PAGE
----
So, Chris Paul wants to be a Laker. Well good for him, who doesn’t? Apparently fed up with being a one man show in the N.O., Paul has requested to be traded. Among the teams he’s willing to take his services to are the Magic, Hornets, Cavs, Knicks, Blazers and the two-time defending world champion Los Angeles Lakers.
Of course there is the little matter of what it would take to get Paul and his $34-million contract into a Purple and Gold uniform.
It would take a snow storm in hell before GM Mitch would even consider moving Kobe Bryant or Pau Gasol, so that is not an option. Moving down the line, the next two assets are Andrew Bynum and Lamar Odom. Of the two, Bynum is younger and has the potential to blossom into a franchise cornerstone. Drew’s phat contract also makes him a prime candidate to be traded in this fantasy NBA2K10 scenario.
The Lakers have flirted with the idea of trading Bynum. But that was well before committing $57-million to the oft-injured big man.
While Paul would greatly improve the Laker backcourt, his presence would drastically alter the team’s style of play as Mark Medina points out.
There’s no doubt that teams should be very afraid if Paul arrives in L.A. But his open-court style would change playing alongside Bryant and having to work within the triangle. I imagine Paul and Gasol instantly forming chemistry, but Gasol’s effectiveness inside wouldn’t be the same without Bynum.
Simply put – if it ain’t broke don’t fix it.
Gasol and Bynum are a force to be reckoned with, that is undeniable. As the 2010 world champion Lakers demonstrated time and time again – size matters.
Yes, Paul is an elite level point guard. In fact, if he got all the media hype and love of two time MVP Steve Nash, Paul would most likely already have an MVP trophy of his own. Clearly the Lakers are concerned with the point guard position going forward as indicated by allowing Jordan Farmar to walk and inking Steve Blake. Farmar never developed into a consistently reliable point guard and Blake at age 30 is a short term solution at best.
While trading for Paul would be an instant upgrade and a viable long term solution, the immediate effects of losing Bynum would far outweigh any future gains.
As it stands, the rest of the NBA is getting bigger to compete with the Lake Show. If the Lakers unloaded Bynum they’d be stooping down to the level of the competition. Not to mention the fact that Gasol would spend more time playing out of position at center.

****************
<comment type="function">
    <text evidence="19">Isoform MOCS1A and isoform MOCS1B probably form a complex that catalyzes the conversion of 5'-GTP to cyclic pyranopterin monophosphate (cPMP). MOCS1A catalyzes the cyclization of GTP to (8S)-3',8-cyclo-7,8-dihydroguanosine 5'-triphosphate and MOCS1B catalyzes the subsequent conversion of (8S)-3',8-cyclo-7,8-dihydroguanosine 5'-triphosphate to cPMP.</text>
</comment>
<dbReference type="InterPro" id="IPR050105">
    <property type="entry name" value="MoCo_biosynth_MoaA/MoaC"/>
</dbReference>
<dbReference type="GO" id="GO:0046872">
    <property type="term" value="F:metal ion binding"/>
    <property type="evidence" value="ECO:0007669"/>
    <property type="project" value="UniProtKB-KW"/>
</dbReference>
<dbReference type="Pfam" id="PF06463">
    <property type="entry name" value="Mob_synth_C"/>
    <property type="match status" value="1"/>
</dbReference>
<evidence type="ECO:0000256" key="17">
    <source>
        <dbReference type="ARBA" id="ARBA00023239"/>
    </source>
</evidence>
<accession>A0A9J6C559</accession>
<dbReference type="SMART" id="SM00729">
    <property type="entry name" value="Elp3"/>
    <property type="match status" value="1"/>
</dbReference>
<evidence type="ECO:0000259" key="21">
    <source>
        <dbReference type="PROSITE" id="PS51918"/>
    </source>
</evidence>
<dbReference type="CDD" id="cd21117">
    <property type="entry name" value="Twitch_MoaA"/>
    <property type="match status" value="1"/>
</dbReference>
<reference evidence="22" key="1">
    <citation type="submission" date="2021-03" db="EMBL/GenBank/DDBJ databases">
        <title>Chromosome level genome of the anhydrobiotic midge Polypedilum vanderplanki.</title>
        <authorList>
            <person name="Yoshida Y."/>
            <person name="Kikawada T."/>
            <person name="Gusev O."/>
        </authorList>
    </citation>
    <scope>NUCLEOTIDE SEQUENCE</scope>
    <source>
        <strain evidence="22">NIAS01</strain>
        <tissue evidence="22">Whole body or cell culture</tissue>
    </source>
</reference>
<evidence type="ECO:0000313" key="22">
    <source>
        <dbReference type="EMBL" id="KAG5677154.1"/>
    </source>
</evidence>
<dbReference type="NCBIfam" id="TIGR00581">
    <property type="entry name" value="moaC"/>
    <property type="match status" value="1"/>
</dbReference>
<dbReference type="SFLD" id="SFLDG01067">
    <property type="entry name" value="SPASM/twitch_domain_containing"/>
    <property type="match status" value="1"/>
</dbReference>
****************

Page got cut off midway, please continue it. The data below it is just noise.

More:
Drew is a true center. He’s not a modern day seven-footer who spends more time on the perimeter than in the paint. Bynum defends the rim, rebounds and has developed a soft touch to go along with his arsenal of low post moves.
Check your NBA history and you’ll see a long line of teams that have won with dominant big men. You’ll also notice the extremely short list of teams that have won with an elite point guard.
Acquiring Chris Paul would be a move with the distant future in mind. In the absence of Bynum, the Lakers are back to scouring the NBA for project big men ala Kwame Brown all over again. In the here and now, the Lakers are more in need of a veteran big to come off the bench than they are in need of a young dynamic point guard.
Of course this is all offseason speculation, a bit of reality sprinkled in with the over active imaginations of bored hoop heads during the summer months. In reality Paul might have the Lakers on his list but he is nowhere to be found on theirs. The Lakers have not even contacted the Hornets and most likely have no plans to do so.
Whatever the case, this burgeoning dynasty stands to lose more than it gains by trading Andrew Bynum when he is on the cusp of becoming the best pure center in professional basketball – sorry, Chris, good luck in New York.